Innovation can come from the most unexpected of places and perhaps the last place you would expect digital innovation within the insurance sector to develop is a law firm. And yet, with the launch of its separate technology-driven arm, Kennedys IQ, global insurance law firm Kennedys has placed itself among the most transformative digital companies impacting the development of the insurance sector today.
Speaking with Insurance Business, partner and head of the innovations group at Kennedys and board director of Kennedys IQ, Richard West (pictured above), outlined how the unveiling of Kennedys IQ, which combines human and machine intelligence to offer clients ‘Kennedys, without the lawyers’, has been a natural next step in producing innovative software for clients.
The journey started 10 years ago with Kennedys’ virtual lawyer, KLAiM, which, West said, is essentially the great grandfather of this latest innovation offered by the company. It has come to fruition from Kennedys’ ambition of ensuring that lawyers are only used in the insurance sector when strictly necessary.
Kennedys IQ is a standalone corporate structure, West said, and will be offering one product – the Kennedys IQ platform. The reasoning behind keeping the Kennedys brand identity intact was due to the symbiotic relationship between the two separate businesses, he outlined, as Kennedys’ pedigree and hard-won level of consumer trust will allow Kennedys IQ to gain significantly more traction than a technology business without that brand equity could possess. Conversely, he said, Kennedys IQ will allow the continued evolution of Kennedys’ reputation and standing as a highly innovative law firm.
The product toolkit initially developed by Kennedys consisted of five distinct software tools none of which spoke to each other and all of which existed in isolation, West said.
“[Kennedys IQ] is a platform which integrates human knowledge and intellect with machine learning to produce six smart tools,” he said. “Each one of these tools is currently being used by insurers around the world, they are not incubating, they are already established.”
Karim Derrick, (pictured immediately above) who has recently moved from Kennedys’ head of R&D to product and innovation director at Kennedys IQ, detailed this platform has built on the work Kennedys has been doing for a number of years and has expanded tools from their initially narrow focus.
“What we recognised,” he said, “is that the core competencies that we’ve built into the technologies, which are around data capture, analytics and machine learning and text analytics, and also workflow, had broader applications within client organisations, both within legal processes but also different jurisdictions as well.”
This new platform brings together all these competencies in a way which can be configured to meet the particular needs of Kennedys’ individual clients, most of whom are within the insurance industry, he said, and all of whom have common challenges but unique variations in their needs.
“They’re all on a different stage of their data and technology journey,” Derrick said, “and what this platform does is allow us to configure the tools and attempt to meet these needs.”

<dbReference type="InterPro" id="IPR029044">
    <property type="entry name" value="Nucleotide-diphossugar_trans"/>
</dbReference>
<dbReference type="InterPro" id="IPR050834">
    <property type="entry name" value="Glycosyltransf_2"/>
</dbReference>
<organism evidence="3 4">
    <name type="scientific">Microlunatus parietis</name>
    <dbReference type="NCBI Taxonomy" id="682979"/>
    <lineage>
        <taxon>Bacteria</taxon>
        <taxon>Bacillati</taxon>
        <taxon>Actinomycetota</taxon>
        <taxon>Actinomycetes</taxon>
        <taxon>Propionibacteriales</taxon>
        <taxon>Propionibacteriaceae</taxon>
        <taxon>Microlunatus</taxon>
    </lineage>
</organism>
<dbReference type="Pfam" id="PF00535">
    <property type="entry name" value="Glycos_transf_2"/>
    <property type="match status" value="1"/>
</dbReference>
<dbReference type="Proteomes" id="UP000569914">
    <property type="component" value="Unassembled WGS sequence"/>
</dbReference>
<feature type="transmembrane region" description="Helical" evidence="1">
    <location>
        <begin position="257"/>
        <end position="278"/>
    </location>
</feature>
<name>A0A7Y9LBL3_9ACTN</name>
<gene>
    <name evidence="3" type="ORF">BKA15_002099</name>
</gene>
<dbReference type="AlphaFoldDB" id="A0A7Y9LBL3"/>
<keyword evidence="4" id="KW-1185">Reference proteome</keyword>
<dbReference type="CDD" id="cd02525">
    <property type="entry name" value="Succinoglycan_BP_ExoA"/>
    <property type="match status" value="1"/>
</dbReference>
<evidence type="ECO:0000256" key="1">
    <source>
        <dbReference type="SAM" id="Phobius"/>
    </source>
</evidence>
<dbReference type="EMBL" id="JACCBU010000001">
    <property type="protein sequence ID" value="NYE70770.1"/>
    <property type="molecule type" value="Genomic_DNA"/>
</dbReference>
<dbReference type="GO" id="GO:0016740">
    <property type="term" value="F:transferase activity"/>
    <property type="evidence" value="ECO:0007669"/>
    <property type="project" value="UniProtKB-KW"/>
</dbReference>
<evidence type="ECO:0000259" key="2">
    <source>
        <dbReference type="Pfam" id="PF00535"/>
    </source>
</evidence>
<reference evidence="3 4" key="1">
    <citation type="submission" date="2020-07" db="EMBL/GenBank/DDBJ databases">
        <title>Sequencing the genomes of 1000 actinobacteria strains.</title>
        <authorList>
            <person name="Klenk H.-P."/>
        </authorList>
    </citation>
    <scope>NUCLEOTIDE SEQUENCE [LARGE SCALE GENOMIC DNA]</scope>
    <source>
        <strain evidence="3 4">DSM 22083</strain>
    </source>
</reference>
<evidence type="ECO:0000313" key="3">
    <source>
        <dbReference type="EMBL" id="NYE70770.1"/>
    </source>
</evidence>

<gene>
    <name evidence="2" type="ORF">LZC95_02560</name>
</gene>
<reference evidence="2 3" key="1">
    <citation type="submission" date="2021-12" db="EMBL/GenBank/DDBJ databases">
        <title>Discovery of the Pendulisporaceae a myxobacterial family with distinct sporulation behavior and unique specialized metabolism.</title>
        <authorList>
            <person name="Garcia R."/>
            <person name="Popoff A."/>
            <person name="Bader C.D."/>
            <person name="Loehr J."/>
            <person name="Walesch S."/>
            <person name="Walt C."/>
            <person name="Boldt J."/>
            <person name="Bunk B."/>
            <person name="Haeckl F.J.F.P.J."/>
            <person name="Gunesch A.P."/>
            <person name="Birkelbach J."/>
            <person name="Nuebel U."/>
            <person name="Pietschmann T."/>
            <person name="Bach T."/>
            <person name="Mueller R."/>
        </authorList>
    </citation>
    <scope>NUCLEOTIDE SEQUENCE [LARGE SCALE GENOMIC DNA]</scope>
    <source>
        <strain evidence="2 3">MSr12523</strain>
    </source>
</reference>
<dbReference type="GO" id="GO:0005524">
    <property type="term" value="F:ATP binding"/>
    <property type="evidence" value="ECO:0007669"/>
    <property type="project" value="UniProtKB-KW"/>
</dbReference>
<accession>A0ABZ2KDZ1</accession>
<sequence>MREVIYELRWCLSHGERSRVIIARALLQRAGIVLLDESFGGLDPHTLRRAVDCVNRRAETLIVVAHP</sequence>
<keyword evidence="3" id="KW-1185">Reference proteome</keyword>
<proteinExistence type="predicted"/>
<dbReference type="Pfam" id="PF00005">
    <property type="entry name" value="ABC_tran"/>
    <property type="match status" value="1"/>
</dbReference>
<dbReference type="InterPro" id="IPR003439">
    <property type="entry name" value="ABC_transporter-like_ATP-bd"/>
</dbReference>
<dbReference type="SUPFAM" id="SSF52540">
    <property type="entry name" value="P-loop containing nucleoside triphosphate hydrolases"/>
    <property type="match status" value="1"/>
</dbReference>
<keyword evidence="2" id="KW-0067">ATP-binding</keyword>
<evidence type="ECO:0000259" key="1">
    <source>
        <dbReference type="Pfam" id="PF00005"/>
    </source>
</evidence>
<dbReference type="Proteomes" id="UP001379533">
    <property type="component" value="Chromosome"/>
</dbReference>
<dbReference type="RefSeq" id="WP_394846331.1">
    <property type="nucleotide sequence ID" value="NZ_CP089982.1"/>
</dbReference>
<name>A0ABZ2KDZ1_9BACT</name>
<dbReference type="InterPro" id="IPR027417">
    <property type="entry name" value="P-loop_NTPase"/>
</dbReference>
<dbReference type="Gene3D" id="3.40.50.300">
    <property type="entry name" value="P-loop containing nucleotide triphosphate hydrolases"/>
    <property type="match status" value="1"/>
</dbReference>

The six smart tools of Kennedys IQ platform allow its clients to automate or manage the day-to-day claims process, Derrick said, and are designed to cover the entire claims journey. Its Incident Manager creates an immediate picture with real-time incident support. The Portal Manager allows the user to get a clear outline of their active MoJ portal claims, while the Fraud Detector uses live data to highlight and prevent fraudulent claims. The Defence Lawyer tool allows clients to manage the early stages of litigation without the use of a lawyer and the Settlements Negotiator is designed to help resolve disputes online, quickly, confidentially, and at a lower cost. Finally, the Recovery Manager allows the user to recover losses effectively and quickly.
West outlined how each of these tools is aimed at helping insurers save money and helping them to use lawyers less. While this might seem a counterintuitive offering for Kennedys, Derrick noted the shifting requirements of modern clients who expect more than standard legal advice. He detailed the significance of Kennedys IQ in helping its customers to explore potential new types of business as the risk environment changes around them, due to new technologies and the influence of factors such as the climate.
“We’re looking at how we can explore that potential and that, of course, involves us better understanding our clients’ businesses,” Derrick said, “but it’s not just about technical products, it is also about consultancy and… solving problems within businesses.”
Mike Gilpin (pictured immediately above), who was formerly director of IT at Kennedys has now moved over to become Kennedys IQ’s commercial director, and he outlined that there are a number of reasons why this step is taking place now. Kennedys products exist because of its clients, he said, and the more the business works with these clients, the more it understands their particular businesses challenges, which has helped to evolve the platform. It was noted, he said, that though clients greatly appreciated the digital innovation being offered by Kennedys, they were often uncomfortable buying software products from a law firm.
“Some of the clients were saying ‘how do we know you’re going to continue seeing this as a valuable proposition to support a law firm?’,” Gilpin said, “So, establishing Kennedys IQ is, in part, about saying to our clients – ‘we’re here for the long term, and we’re investing in creating a stable, successful and independently profitable business in order to provide you with the right software solutions.’”